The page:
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What is synthetic monitoring?



In today's digital age, ensuring your applications perform flawlessly is crucial for a top-notch customer experience. This is where synthetic monitoring comes into play. But what exactly is it, and how does it work? Let's break it down with an easy-to-understand analogy.

What is Synthetic Monitoring?

Imagine you own a car – your application – and you want to ensure it runs smoothly. Synthetic monitoring is like having a robotic mechanic who regularly checks your car using a predefined list: engine, brakes, lights, etc. This mechanic doesn't wait for a problem to occur; it proactively checks whether everything is working correctly, just like synthetic monitoring scripts test various aspects of an application.

How Does Synthetic Monitoring Work?

This robotic mechanic – the synthetic monitoring tool – follows a routine, inspecting your car at regular intervals or in response to specific triggers. If it finds an issue during these checks, like a brake problem, it rechecks to confirm the issue before alerting you. Similarly, synthetic monitoring tools perform tests on your application, ensuring all parts function correctly and alerting you to any issues.

Synthetic Monitoring vs. Real User Monitoring

Comparing synthetic monitoring to real user monitoring (RUM) is like comparing our robotic mechanic to customer feedback. RUM gathers data from actual users of your application (the drivers), providing insights into real-world usage and long-term trends. On the other hand, synthetic monitoring is like the robotic mechanic who checks for issues before they impact your users.

Why Use Synthetic Monitoring?

Using synthetic monitoring is like having an early warning system for your car. It helps you spot issues like a slow engine (slow website) or a faulty brake (broken transaction process) before they inconvenience you (or your users). This proactive approach saves time, improves performance, and ensures your application offers a seamless user experience.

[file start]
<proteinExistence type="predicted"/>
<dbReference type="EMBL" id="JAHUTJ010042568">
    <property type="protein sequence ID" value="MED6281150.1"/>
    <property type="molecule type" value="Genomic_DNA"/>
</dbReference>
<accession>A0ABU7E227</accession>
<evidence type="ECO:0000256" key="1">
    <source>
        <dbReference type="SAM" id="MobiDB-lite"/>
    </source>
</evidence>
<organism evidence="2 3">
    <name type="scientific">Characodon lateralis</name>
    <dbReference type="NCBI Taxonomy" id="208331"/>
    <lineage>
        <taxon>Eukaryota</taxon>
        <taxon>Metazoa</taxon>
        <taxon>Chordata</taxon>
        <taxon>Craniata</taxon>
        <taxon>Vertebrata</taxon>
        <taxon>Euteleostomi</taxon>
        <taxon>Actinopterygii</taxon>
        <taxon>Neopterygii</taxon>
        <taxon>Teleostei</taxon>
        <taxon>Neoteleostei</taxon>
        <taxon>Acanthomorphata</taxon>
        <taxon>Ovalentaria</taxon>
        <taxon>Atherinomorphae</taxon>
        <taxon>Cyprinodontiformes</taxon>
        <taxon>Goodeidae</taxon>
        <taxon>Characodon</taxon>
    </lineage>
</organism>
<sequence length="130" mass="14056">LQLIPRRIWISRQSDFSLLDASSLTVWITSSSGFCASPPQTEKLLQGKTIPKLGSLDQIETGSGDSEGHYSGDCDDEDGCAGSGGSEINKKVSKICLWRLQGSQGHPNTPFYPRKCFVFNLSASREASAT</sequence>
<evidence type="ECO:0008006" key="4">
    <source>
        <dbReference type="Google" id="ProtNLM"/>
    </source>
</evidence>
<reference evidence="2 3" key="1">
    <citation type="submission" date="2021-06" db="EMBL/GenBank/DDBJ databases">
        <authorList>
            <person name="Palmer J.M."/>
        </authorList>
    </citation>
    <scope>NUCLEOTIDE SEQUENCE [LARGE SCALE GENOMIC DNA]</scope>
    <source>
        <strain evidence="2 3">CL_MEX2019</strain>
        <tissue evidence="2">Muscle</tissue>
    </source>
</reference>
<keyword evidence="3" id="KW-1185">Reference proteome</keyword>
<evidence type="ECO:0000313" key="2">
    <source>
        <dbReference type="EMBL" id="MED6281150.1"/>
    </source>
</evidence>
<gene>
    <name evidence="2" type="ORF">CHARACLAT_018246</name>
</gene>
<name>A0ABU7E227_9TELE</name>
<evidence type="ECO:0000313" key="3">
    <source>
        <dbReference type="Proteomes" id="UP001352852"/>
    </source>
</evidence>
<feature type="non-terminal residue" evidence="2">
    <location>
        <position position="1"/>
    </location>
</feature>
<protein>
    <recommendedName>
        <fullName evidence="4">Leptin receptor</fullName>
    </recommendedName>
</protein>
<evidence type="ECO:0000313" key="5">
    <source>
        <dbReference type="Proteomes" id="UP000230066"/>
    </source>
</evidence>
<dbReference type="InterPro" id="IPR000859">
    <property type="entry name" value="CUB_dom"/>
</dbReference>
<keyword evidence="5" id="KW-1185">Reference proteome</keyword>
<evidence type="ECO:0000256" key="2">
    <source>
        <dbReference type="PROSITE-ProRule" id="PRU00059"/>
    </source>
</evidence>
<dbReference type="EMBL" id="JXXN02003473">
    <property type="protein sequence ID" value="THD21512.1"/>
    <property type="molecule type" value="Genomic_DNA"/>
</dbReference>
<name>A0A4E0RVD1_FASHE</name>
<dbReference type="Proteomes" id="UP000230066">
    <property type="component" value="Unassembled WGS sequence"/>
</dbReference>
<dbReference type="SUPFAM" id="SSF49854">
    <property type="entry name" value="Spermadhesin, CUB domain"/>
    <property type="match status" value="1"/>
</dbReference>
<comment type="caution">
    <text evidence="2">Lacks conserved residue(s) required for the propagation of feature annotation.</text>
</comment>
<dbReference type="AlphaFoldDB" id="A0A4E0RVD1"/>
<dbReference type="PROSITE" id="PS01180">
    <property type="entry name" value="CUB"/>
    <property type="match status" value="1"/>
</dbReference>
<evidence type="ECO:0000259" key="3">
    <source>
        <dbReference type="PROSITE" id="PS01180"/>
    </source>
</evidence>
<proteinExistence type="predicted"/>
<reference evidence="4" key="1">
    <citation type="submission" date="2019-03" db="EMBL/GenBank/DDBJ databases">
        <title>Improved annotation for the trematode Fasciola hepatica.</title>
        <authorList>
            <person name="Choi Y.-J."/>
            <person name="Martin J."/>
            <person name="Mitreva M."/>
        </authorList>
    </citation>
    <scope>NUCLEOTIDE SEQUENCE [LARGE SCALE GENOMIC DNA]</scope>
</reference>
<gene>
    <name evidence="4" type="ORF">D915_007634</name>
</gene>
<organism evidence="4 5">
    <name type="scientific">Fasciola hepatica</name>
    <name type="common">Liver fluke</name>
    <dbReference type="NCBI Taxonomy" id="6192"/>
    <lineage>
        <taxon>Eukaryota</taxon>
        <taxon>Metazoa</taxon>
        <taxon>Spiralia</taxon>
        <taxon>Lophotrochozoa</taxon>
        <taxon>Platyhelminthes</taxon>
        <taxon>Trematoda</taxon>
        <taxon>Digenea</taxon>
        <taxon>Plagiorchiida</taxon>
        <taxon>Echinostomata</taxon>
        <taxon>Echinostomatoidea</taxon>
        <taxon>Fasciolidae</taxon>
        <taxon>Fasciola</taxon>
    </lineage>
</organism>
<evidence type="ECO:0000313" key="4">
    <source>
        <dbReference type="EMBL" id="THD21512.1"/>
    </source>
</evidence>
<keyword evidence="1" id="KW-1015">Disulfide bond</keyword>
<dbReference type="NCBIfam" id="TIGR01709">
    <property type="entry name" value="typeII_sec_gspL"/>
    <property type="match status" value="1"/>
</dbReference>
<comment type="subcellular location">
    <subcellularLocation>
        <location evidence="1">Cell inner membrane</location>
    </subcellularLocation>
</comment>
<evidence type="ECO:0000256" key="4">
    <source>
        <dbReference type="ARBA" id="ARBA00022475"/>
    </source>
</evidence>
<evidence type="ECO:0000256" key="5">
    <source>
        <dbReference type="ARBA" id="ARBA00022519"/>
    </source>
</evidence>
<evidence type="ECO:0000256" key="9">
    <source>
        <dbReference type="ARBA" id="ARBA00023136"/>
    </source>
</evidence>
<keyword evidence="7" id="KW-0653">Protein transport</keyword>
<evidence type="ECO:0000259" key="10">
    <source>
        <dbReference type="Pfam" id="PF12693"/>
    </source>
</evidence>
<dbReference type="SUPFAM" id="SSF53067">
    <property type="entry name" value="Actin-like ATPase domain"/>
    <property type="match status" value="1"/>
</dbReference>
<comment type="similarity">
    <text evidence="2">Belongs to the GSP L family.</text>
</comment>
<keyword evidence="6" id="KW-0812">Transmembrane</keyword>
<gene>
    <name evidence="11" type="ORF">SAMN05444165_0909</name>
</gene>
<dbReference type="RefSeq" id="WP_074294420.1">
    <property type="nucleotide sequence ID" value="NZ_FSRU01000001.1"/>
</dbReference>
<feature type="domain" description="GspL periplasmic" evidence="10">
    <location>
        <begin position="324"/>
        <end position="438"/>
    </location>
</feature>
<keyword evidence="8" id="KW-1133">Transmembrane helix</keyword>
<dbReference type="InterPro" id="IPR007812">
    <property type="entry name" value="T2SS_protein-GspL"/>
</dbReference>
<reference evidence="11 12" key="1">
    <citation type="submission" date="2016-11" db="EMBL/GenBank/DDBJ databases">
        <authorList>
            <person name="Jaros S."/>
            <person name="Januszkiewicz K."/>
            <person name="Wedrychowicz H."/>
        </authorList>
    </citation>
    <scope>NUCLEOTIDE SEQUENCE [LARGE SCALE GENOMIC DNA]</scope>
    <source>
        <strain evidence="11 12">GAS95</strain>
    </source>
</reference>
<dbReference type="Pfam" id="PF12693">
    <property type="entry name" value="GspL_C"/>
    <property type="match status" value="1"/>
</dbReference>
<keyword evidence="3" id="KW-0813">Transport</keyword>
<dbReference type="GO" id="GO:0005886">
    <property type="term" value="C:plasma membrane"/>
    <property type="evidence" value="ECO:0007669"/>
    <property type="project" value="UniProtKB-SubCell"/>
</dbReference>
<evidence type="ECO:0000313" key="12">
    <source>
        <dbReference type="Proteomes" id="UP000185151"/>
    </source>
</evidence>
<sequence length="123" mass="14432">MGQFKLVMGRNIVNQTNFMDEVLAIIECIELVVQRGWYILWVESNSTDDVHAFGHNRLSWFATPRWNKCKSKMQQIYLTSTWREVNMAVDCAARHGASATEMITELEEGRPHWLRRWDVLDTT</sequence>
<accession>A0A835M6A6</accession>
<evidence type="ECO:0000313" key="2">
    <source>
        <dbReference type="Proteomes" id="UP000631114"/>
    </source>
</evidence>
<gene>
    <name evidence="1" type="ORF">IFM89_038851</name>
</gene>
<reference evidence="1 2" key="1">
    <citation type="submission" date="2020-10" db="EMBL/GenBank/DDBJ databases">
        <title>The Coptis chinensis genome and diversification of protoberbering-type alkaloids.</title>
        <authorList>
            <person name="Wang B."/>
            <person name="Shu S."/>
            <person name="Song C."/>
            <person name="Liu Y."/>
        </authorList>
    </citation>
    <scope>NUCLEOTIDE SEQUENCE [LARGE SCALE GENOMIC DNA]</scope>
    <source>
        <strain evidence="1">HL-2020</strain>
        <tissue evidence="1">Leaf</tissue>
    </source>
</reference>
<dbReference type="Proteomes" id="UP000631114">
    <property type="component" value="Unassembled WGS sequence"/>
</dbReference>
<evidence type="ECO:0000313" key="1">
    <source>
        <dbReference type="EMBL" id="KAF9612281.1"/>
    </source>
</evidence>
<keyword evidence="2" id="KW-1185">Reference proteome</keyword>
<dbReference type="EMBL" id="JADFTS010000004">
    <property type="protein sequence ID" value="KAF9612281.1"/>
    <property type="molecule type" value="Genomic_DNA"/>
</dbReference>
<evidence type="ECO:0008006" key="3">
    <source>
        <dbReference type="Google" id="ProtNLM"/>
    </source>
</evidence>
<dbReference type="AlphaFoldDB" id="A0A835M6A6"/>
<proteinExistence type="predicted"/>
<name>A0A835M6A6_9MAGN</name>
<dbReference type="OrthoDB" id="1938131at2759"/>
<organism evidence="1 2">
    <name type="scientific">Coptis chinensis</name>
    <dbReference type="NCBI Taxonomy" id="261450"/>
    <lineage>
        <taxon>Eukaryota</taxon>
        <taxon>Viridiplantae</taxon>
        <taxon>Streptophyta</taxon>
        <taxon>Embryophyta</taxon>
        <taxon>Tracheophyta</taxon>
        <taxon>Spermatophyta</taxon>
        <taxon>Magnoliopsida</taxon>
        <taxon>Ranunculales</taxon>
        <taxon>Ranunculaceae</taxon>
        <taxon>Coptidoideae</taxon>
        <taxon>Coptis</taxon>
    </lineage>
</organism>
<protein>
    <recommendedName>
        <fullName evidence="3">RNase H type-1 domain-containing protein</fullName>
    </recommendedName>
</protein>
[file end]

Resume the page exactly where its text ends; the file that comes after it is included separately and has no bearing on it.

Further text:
Types of Synthetic Monitoring

  1. Availability Monitoring: Checking if the car is ready to drive (if your site or app is accessible).
  2. Web Performance Monitoring: Making sure all parts of the car are working efficiently (webpage elements loading quickly).
  3. Transaction Monitoring: Ensuring the car can complete a journey from start to finish (completing a login or a purchase on your site).

Challenges of Synthetic Monitoring

Despite its benefits, synthetic monitoring isn't without challenges. It's like having a robotic mechanic who only knows how to check the components you've told it about. It might miss issues that arise from real-world scenarios, like unexpected road conditions (user behaviors). Plus, setting up these checks (the synthetic tests) can be complex and time-consuming.


In essence, synthetic monitoring is like a diligent, robotic mechanic for your application, conducting regular health checks and ensuring everything runs smoothly. By understanding its workings, benefits, and limitations, you can better leverage this technology to enhance your application's performance and your users' experience.